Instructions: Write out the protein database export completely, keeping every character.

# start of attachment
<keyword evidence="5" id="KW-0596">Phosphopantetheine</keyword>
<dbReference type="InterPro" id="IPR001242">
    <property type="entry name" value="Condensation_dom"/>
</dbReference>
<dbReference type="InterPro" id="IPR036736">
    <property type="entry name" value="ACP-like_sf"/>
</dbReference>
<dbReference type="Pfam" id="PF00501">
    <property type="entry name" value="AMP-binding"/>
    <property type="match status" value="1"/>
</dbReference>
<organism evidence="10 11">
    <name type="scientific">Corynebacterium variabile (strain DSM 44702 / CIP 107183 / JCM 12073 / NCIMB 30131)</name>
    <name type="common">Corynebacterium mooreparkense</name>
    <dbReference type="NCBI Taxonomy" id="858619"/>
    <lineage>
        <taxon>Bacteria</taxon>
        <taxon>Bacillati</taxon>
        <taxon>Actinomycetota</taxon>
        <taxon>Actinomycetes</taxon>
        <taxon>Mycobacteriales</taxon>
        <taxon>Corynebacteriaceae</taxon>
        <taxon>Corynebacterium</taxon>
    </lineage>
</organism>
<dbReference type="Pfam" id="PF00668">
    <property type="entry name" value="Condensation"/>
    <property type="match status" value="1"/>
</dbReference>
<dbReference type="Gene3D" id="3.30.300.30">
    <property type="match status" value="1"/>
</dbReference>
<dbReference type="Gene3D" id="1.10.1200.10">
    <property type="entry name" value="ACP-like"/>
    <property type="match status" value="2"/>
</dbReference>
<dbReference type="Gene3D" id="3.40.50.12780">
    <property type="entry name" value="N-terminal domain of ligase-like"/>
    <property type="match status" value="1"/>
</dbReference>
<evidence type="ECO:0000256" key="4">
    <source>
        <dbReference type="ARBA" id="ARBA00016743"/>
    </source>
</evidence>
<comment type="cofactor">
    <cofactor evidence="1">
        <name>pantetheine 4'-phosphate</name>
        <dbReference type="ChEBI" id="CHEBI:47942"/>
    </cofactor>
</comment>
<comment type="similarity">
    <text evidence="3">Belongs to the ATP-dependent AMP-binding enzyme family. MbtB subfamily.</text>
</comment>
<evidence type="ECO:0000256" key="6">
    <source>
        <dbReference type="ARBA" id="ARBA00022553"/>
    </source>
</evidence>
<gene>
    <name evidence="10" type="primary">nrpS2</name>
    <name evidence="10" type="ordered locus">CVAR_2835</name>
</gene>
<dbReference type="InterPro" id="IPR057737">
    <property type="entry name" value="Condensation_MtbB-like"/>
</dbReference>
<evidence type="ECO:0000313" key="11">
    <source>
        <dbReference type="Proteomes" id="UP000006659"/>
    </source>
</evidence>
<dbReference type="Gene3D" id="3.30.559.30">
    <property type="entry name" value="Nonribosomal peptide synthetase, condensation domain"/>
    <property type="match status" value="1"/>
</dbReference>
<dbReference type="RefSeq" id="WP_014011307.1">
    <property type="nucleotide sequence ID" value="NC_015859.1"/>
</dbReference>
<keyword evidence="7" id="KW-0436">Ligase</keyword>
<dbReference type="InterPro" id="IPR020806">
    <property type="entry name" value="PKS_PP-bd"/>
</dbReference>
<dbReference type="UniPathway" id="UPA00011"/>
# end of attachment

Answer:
<keyword evidence="5" id="KW-0596">Phosphopantetheine</keyword>
<dbReference type="InterPro" id="IPR001242">
    <property type="entry name" value="Condensation_dom"/>
</dbReference>
<dbReference type="InterPro" id="IPR036736">
    <property type="entry name" value="ACP-like_sf"/>
</dbReference>
<dbReference type="Pfam" id="PF00501">
    <property type="entry name" value="AMP-binding"/>
    <property type="match status" value="1"/>
</dbReference>
<organism evidence="10 11">
    <name type="scientific">Corynebacterium variabile (strain DSM 44702 / CIP 107183 / JCM 12073 / NCIMB 30131)</name>
    <name type="common">Corynebacterium mooreparkense</name>
    <dbReference type="NCBI Taxonomy" id="858619"/>
    <lineage>
        <taxon>Bacteria</taxon>
        <taxon>Bacillati</taxon>
        <taxon>Actinomycetota</taxon>
        <taxon>Actinomycetes</taxon>
        <taxon>Mycobacteriales</taxon>
        <taxon>Corynebacteriaceae</taxon>
        <taxon>Corynebacterium</taxon>
    </lineage>
</organism>
<dbReference type="Pfam" id="PF00668">
    <property type="entry name" value="Condensation"/>
    <property type="match status" value="1"/>
</dbReference>
<dbReference type="Gene3D" id="3.30.300.30">
    <property type="match status" value="1"/>
</dbReference>
<dbReference type="Gene3D" id="1.10.1200.10">
    <property type="entry name" value="ACP-like"/>
    <property type="match status" value="2"/>
</dbReference>
<dbReference type="Gene3D" id="3.40.50.12780">
    <property type="entry name" value="N-terminal domain of ligase-like"/>
    <property type="match status" value="1"/>
</dbReference>
<evidence type="ECO:0000256" key="4">
    <source>
        <dbReference type="ARBA" id="ARBA00016743"/>
    </source>
</evidence>
<comment type="cofactor">
    <cofactor evidence="1">
        <name>pantetheine 4'-phosphate</name>
        <dbReference type="ChEBI" id="CHEBI:47942"/>
    </cofactor>
</comment>
<comment type="similarity">
    <text evidence="3">Belongs to the ATP-dependent AMP-binding enzyme family. MbtB subfamily.</text>
</comment>
<evidence type="ECO:0000256" key="6">
    <source>
        <dbReference type="ARBA" id="ARBA00022553"/>
    </source>
</evidence>
<gene>
    <name evidence="10" type="primary">nrpS2</name>
    <name evidence="10" type="ordered locus">CVAR_2835</name>
</gene>
<dbReference type="InterPro" id="IPR057737">
    <property type="entry name" value="Condensation_MtbB-like"/>
</dbReference>
<evidence type="ECO:0000313" key="11">
    <source>
        <dbReference type="Proteomes" id="UP000006659"/>
    </source>
</evidence>
<dbReference type="Gene3D" id="3.30.559.30">
    <property type="entry name" value="Nonribosomal peptide synthetase, condensation domain"/>
    <property type="match status" value="1"/>
</dbReference>
<dbReference type="RefSeq" id="WP_014011307.1">
    <property type="nucleotide sequence ID" value="NC_015859.1"/>
</dbReference>
<keyword evidence="7" id="KW-0436">Ligase</keyword>
<dbReference type="InterPro" id="IPR020806">
    <property type="entry name" value="PKS_PP-bd"/>
</dbReference>
<dbReference type="UniPathway" id="UPA00011"/>